Do You Need a Writer’s Retreat?
We freelance writers are bombarded with distractions: e-mail, blogs, social media sites — the entire Internet — along with phone calls, visitors, family, pets, and more. It’s difficult to get our writing done.
My solution? Get away from it all by heading out into mountains to focus on completing my writing assignments and projects.
My Writer’s Retreat: I Go Camping
I personally prefer camping. I go way out into the forest far from any actual campground and find a level dispersed-camping spot with good shade. I take a whole list of things when dispersed camping, but most important for writing is a comfortable folding chair, a folding table, any necessary work/research materials, and my laptop. I have a device that converts the DC electricity from my car battery’s cigarette lighter into AC current to run my laptop directly, or to just charge the battery, so I can write as much as I want.
There’s no Internet and often no cell phone reception. In short, nothing to distract me except nature.
Another Writer’s Retreat Option: A Cabin in the Woods
If camping is bit too rough for you, consider a writer’s retreat in a cabin. There are many places scattered around the United States and the world where you can rent a cabin cheaply. Some places specifically cater to writers and artists. You might also know someone who has a cabin or isolated home where you can house-sit.
Don’t Have the Time for Camping or a Cabin in the Woods?
You can also do this for just an afternoon by going to the forest or a park or picnic area, or any place you will be relatively undisturbed and will be in nature. Just be sure that you don’t have Internet access and your cell phone and any other electronic devices are turned off, and that you are in a beautiful and tranquil spot.
Key Considerations, Especially for Campers…
1. Be prepared for the weather. (Check the forecast.)
2. Be prepared for insects if you plan to write outside. In many places mosquitoes can be a major problem. You can use repellent or you can set up your table and chair inside a tent. Ants can also distract you and potentially bite you. Place your chair carefully. Make sure you are away from both ant mounds and ant trails.
3. Bring a comfortable chair, but also one that won’t sink into the dirt once you sit in it.
4. The folding table must be large enough to hold your computer and any reference materials.
5. For both the table and chair, pay attention to proper ergonomics as best as you can.
6. You can usually camp for free (boondocking/dispersed camping) on National Forest and Bureau of Land Management lands. Get detailed maps and advice from your local office. You want a level spot that you can access easily with your vehicle. I find that heading down smaller dirt roads off main dirt roads is the best bet.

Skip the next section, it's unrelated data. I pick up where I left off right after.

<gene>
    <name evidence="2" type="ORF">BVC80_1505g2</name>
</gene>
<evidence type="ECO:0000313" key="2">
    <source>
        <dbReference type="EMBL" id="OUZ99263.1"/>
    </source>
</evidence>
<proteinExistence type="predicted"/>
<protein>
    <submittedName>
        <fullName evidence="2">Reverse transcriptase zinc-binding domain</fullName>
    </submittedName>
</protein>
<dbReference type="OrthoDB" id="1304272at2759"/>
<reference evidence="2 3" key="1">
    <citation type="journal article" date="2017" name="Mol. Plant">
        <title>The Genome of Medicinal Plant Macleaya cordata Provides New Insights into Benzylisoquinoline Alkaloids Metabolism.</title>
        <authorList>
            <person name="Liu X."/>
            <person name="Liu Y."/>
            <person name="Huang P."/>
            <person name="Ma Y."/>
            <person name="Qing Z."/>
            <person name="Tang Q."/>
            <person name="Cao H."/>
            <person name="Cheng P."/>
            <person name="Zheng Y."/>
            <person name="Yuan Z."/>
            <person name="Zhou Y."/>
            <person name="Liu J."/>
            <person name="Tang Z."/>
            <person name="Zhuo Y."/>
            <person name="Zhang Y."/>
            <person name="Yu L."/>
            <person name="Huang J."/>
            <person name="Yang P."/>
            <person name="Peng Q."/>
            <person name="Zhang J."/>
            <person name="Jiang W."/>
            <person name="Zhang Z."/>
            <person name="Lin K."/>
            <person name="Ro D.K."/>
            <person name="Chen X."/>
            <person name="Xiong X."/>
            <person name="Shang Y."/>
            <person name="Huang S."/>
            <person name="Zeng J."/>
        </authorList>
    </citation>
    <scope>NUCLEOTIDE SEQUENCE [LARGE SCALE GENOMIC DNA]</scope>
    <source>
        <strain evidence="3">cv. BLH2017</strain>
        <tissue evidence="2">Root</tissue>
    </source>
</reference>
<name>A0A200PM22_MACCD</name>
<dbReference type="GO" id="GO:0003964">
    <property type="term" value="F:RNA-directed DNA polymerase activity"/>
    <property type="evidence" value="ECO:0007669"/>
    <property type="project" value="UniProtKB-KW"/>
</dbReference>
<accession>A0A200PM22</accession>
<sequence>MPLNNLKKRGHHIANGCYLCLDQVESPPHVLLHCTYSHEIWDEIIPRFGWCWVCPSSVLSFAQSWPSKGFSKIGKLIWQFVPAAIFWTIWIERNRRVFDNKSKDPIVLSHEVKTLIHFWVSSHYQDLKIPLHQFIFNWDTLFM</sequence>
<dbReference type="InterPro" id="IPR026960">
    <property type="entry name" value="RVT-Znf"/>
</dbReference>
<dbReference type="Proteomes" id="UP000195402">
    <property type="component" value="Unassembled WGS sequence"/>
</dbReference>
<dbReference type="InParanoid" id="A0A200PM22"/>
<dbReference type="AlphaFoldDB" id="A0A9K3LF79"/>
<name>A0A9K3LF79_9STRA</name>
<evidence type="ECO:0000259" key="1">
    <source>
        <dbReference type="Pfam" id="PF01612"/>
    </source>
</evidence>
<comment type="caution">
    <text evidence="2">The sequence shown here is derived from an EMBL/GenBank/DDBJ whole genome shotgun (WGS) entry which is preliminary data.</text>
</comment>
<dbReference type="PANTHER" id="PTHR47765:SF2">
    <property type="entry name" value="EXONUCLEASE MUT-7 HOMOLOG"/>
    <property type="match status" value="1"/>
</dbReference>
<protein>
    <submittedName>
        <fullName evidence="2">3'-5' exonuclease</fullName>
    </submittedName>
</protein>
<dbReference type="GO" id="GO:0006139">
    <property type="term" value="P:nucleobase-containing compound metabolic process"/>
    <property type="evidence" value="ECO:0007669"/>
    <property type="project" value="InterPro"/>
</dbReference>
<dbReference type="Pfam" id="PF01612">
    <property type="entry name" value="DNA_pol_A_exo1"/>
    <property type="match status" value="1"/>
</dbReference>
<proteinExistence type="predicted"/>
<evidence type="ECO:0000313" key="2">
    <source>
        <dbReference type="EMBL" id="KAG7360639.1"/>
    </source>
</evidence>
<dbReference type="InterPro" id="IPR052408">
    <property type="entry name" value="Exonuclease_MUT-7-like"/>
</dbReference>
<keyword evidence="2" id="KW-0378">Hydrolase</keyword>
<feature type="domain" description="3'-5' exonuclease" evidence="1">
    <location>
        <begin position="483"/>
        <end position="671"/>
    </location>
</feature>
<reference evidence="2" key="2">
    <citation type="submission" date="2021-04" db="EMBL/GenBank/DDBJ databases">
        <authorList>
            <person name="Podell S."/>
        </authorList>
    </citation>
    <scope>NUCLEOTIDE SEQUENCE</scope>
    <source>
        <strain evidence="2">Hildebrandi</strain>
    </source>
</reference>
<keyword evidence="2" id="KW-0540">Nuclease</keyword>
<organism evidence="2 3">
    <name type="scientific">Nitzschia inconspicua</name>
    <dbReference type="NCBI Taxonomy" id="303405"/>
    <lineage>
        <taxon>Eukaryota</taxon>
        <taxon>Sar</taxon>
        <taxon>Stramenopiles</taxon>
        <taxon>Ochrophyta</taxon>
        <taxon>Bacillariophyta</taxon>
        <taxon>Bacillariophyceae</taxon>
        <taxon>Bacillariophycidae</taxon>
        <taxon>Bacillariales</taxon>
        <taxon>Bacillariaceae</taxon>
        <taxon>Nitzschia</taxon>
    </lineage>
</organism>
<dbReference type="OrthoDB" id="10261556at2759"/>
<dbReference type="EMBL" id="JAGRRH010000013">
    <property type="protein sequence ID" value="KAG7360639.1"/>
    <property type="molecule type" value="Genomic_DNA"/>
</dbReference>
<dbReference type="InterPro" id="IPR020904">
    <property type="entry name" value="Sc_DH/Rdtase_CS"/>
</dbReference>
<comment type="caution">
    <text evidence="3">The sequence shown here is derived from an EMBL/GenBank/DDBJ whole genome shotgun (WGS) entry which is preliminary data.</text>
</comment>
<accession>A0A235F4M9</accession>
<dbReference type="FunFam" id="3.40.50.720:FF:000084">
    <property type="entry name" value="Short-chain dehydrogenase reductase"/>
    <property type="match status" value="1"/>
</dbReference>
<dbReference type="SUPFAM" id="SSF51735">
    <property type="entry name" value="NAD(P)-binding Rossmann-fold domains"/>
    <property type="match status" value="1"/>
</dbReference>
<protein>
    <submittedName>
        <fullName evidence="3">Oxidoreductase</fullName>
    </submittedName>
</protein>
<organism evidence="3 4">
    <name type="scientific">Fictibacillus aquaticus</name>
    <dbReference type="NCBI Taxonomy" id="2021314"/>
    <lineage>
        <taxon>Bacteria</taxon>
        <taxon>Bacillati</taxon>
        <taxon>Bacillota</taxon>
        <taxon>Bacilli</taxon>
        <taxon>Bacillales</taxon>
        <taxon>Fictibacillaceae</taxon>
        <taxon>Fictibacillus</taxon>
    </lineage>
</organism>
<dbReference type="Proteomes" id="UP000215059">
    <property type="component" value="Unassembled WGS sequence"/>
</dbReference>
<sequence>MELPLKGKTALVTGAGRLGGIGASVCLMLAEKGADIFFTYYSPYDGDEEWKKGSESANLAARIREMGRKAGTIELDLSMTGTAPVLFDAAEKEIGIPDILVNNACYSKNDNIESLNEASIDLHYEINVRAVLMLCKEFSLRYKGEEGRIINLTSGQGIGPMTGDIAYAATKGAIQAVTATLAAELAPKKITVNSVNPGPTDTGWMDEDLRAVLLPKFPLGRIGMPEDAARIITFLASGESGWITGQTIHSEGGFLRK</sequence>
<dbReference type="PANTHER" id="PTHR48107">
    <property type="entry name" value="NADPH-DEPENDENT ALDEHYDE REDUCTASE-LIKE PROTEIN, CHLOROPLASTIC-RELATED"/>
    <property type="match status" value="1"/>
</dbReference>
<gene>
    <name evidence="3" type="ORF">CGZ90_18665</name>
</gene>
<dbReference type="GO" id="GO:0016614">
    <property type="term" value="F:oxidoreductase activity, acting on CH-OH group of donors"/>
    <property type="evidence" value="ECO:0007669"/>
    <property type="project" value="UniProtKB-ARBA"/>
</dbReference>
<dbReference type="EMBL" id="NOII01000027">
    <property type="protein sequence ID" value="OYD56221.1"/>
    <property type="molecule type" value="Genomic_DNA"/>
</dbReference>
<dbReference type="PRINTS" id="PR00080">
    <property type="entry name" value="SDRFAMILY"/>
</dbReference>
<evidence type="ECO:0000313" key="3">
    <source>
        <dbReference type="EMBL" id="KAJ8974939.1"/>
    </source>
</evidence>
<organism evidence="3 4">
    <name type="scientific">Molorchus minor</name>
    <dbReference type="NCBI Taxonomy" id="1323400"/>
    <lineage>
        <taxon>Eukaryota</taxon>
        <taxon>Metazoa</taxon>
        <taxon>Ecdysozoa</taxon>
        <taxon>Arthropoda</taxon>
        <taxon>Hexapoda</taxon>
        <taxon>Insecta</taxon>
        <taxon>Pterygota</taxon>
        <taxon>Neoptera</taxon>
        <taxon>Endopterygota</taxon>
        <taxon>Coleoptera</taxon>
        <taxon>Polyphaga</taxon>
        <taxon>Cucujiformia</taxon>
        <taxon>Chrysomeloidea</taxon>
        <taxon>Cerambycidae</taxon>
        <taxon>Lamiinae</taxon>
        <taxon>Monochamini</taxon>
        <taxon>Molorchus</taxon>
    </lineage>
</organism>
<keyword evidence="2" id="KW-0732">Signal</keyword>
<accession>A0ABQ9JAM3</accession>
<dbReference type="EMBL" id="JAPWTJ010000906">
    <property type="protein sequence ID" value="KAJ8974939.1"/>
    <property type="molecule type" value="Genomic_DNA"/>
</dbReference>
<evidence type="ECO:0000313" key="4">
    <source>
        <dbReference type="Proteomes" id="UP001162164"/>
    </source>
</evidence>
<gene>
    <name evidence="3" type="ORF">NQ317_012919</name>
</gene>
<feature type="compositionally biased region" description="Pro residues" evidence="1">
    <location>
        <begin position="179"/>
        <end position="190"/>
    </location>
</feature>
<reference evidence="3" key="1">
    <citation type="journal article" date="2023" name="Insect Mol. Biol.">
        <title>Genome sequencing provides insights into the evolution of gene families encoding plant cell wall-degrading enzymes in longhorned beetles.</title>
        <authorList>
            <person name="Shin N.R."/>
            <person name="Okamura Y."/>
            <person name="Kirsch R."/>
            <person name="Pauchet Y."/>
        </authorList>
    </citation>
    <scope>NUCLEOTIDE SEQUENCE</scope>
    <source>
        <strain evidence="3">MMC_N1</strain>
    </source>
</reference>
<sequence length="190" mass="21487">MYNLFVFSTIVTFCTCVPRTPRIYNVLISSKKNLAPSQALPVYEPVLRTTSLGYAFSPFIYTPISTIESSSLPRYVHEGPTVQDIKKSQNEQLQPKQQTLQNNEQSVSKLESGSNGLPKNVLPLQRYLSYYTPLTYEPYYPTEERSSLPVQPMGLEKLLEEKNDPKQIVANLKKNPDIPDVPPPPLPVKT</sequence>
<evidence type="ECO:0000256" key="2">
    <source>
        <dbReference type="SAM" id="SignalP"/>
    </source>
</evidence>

7. Make sure you have adequate food, water, clothing, and shelter.
8. Tell someone where you’ll be and for how long.
My 2009 Writing Getaway: Camping
In July of 2009 I spent several days camping, writing, and exploring in the mountains above the Middle Fork of the Sacramento River west of Mount Shasta. Here’s my campsite…
And here’s my beautiful golden retriever Molly taking a swim in the little creek right next to the campsite. (Molly passed away in 2010, at the age of 14. You can read my tribute to her here.)
And here’s a view of Mount Shasta…
A bear story. Molly and I took a hike up the dirt road by the camp. I looked across a meadow and saw what I thought was a black SUV driving slowly. A few seconds later I realized it was a humongous black bear and that my perspective was a little off. On the way back to our campsite, we heard very loud crashing in brush 50 feet to our left — another bear, although we couldn’t see it.
I’m Off Camping and Writing Right Now…
I’m writing lecture outlines for a college-level science textbook, a project that’s due this Friday. I’m leaving this afternoon (Monday) to camp in the mountains west of my home near Mount Shasta, California, and I won’t be back until Wednesday. I’m looking forward to reading all your comments when I get back.
Just returned and the camping trip was just what I needed. Here’s what I did:
- Recharged my mental and physical batteries.
- Got even more work done on my science textbook lecture outlines project than I had expected.
- Did at least an hour of tai chi every day.
- Saw the waning gibbous moon rise both nights.
- Looked at the stars with my binoculars.
- Did a six-mile hike, some of it cross-country, to Chipmunk Lake.
- Saw two very large bears together on said hike: one black and one cinnamon. As usual, by the time I get my camera out, the bears went behind some trees.
Have you ever taken your laptop out into the woods to get some writing done? Did you camp? Stay in cabin? Any suggestions to add here?